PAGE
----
For Jurgen Moltmann, Hell is the nemesis of Hope. The ‘Annihilation of Hell’ thus refers both to Hell’s annihilative power in history and to the overcoming of that power as envisioned by Moltmann’s distinctive theology of the cross in which God becomes ‘all in all’ through Christ’s descent into Godforsakenness. The negation of Hell and the fulfilment of history are inseparable. Attentive to the overall contours and dynamics of Moltmann’s thinking, especially his zimzum doctrine of creation, his eschatologically oriented philosophy of time, and his expanded understanding of the nature-grace relationship, this study asks whether the universal salvation that he proposes can honour human freedom, promise vindication for those who suffer, and do justice to biblical revelation. As well as providing an in-depth exposition of Moltmann’s ideas, The Annihilation of Hell also explores how a ‘covenantal universalism’ might revitalise our web of beliefs in a way that is attuned to the authorising of Scripture and the spirituality of existence. If divine and human freedom are to be reconciled, as Moltmann believes, the confrontation between Hell and hope will entail rethinking issues that are not only at the centre of theology but at the heart of life itself.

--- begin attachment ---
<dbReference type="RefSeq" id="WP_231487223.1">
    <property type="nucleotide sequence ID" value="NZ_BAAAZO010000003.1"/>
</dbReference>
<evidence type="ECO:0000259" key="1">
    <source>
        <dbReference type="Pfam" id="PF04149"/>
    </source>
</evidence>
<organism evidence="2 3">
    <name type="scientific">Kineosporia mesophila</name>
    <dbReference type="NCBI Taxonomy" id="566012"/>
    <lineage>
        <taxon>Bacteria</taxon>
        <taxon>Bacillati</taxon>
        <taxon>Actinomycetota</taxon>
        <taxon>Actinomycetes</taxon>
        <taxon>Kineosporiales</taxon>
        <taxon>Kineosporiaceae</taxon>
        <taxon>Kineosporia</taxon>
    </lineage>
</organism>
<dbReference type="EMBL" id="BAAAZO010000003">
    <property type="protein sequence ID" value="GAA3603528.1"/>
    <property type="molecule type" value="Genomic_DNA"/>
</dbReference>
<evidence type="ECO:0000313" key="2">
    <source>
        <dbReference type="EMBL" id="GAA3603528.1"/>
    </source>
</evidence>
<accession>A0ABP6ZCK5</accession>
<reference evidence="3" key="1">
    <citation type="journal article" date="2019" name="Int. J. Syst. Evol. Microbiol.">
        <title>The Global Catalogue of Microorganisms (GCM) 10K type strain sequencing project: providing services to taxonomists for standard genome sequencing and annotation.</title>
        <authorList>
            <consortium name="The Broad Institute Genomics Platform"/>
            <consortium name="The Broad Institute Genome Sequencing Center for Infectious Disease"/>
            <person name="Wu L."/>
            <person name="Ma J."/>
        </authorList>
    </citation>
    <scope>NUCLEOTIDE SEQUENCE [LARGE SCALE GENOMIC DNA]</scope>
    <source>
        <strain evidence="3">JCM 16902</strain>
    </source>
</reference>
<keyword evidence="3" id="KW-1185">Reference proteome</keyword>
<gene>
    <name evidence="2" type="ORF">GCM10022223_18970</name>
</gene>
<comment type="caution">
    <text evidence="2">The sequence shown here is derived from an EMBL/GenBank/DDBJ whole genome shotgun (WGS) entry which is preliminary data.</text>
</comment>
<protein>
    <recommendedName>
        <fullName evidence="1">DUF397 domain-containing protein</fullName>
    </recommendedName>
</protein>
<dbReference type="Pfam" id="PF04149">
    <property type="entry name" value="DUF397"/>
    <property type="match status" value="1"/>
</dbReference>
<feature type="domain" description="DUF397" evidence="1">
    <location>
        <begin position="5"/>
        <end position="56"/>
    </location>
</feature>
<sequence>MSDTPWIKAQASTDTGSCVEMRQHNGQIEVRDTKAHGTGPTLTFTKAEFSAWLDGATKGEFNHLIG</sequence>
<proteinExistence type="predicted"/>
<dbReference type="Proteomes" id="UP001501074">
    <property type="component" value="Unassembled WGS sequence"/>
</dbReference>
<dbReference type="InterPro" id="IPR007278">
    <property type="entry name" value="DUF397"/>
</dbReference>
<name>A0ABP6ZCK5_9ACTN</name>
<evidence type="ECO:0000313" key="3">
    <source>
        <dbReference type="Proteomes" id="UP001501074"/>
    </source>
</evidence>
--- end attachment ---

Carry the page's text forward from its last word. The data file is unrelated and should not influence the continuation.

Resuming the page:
As someone who has been impacted by Moltmann’s theology and as someone who enjoys reading about Christian univeralism, this book looks like a very interesting study. Unfortunately, the price tag of $50 is a bit prohibitive (but I’m hoping I will be able to swing a review copy).